Russia 110214 Basic Political Developments

Shaftan reaffirms her commitment to Russia as rising oil price drives growth

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Shaftan reaffirms her commitment to Russia as rising oil price drives growth

14 Feb 2011 | 08:00

Hannah Smith

Investment Week - News and analysis for investment advisors and wealth managers.

Elena Shaftan is the head of Jupiter’s emerging European team and manager of the £626m Emerging European Opportunities fund with Ingrid Kukuljan. Here she explains her fund positioning, why she does not subscribe to the ‘bigger fool’ theory, and why the Russian market is not for tourists.

What is the starting point for you in selecting stocks?

There are plenty of places you would start but you always come back with a cocktail of requirements that have to be met.

It almost does not matter which way you started, you would tend to come back to ticking the same boxes. For example, the starting point can be ‘I think this is a very exciting sector’.

Last year the Russian consumer was a very exciting sector, so let us have a look what is there. What do we think are the best opportunities? How do we define those opportunities as best? A very necessary ingredient first of all is not just a strong, dedicated management team, but a situation where the management and the majority shareholders’ interests are aligned.

All the talk about corporate governance in Russia can only be mitigated by picking stocks where you are not in conflict with the people who run the business.

You need to understand the motivation of the management and the shareholders, the dynamic between the two, and of course their ability to run the company. That is one of the important things we look at. We would never invest in a company if we had not seen them.

Equally important would be simply the quality of the business – are there high barriers to entry? Does it have high enough margins not to see them eroding if the environment changes rapidly? A strong balance sheet is incredibly important for us.

And then valuations. Seeing markets going up and down like a yo-yo over the last 15 years, the one thing I am very clear about is there is no need to overpay for anything. We are quite strict on valuations.

Does valuation also drive your sell discipline?

It is a combination of factors. We run our own models for all the stocks we look at, factoring in our own assumptions and our conversations with the management.
We talk to management every six to eight weeks, probably more than most of our competitors, and more often than many sales analysts. What we are trying to see is if there is a gap between what our model suggests and what the sell side suggests and utilise this gap.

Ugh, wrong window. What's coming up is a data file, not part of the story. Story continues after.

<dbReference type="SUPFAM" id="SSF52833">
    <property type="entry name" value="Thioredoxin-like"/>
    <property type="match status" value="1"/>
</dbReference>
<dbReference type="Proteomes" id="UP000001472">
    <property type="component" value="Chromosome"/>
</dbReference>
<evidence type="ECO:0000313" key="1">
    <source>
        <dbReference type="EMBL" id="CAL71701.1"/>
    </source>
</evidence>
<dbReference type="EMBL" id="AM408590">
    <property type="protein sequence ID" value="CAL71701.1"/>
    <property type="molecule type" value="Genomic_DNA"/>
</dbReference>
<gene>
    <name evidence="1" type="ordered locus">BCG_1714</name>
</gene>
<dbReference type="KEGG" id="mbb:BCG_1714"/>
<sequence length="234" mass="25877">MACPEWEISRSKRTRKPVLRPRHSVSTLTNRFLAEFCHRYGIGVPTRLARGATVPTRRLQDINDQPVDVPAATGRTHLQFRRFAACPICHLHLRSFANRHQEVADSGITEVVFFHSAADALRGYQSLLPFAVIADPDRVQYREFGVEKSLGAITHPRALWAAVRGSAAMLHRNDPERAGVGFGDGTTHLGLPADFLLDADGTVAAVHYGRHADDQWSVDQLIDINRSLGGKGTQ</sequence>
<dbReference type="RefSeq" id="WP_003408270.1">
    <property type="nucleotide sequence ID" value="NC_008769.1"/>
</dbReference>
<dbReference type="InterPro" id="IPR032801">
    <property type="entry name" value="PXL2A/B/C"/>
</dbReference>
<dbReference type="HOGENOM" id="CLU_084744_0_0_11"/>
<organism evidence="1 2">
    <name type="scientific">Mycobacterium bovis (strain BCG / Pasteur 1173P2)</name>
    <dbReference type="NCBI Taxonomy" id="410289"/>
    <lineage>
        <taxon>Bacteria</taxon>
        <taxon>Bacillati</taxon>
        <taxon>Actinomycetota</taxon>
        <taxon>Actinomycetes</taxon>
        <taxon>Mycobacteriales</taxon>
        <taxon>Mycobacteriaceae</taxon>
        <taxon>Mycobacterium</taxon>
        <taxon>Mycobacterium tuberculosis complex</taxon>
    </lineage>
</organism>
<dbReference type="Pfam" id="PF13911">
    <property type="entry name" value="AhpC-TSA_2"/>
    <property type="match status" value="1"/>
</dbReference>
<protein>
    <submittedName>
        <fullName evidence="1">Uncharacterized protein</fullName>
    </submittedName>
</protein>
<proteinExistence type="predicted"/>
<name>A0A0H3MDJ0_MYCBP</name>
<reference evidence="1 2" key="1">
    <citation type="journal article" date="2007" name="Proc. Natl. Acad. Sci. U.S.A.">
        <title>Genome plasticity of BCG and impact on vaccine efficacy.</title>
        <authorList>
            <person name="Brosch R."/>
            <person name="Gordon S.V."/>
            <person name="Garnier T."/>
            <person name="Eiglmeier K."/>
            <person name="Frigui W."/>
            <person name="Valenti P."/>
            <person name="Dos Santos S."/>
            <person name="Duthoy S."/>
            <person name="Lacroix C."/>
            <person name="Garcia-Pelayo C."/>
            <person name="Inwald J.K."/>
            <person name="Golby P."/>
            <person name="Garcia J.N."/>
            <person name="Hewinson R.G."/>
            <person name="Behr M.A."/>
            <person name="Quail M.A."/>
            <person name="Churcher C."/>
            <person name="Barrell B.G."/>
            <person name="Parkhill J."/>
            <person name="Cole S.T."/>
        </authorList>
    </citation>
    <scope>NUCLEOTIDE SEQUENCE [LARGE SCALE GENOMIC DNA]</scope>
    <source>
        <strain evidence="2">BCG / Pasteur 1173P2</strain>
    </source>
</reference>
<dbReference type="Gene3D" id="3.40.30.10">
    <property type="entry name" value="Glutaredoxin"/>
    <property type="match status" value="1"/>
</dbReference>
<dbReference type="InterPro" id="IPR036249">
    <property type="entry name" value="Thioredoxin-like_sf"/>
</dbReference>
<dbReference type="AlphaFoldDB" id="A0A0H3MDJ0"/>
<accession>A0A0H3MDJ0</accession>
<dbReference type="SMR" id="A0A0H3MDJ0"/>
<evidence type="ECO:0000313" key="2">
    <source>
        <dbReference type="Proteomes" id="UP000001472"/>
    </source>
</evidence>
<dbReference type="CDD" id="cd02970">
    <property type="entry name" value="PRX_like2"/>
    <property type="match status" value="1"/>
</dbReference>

So valuation is important on the way in and it is equally important on the way out. If we find a stock we absolutely love, but we think it is expensive, we would be selling it. But that is just one of the ingredients in the sell discipline.

We often joke that we run the portfolio like I would run my wardrobe, which means everything you have not worn for a year, you chuck. Things that do not quite work out, you need to examine the reasons why. Are the original reasons for buying it still there? Has the operating environment changed? Has the management disappointed?

Or has the stock become too expensive? Has it gone out of fashion?

I do not believe in the ‘bigger fool’ theory – if I do not want to buy it, why would someone else buy it? Why would it go up? I would rather chuck it and put the money somewhere else. That makes it a very concentrated portfolio – more concentrated than some of our competitors, with only 30 stocks.

So what is turnover like in the fund? Do the opportunities you find in the region tend to be longer-term holdings?

We do not see ourselves as traders – we do not think our strength is in daily trading. When we find good companies we buy them on the basis of their two- to three-year earnings outlook, and we will sell them if the outlook changes or the valuation changes.

So the starting point is always a long-term proposition, but of course things change, and our turnover during the crisis and coming out of the crisis was much higher because we completely changed the portfolio stance.

For example, in June 2008 we had 70% in Russia. By the end of the year we had 30% in Russia, and we completely changed the composition of the fund in terms of sectors. We had 20% in cash; we had very defensive stocks.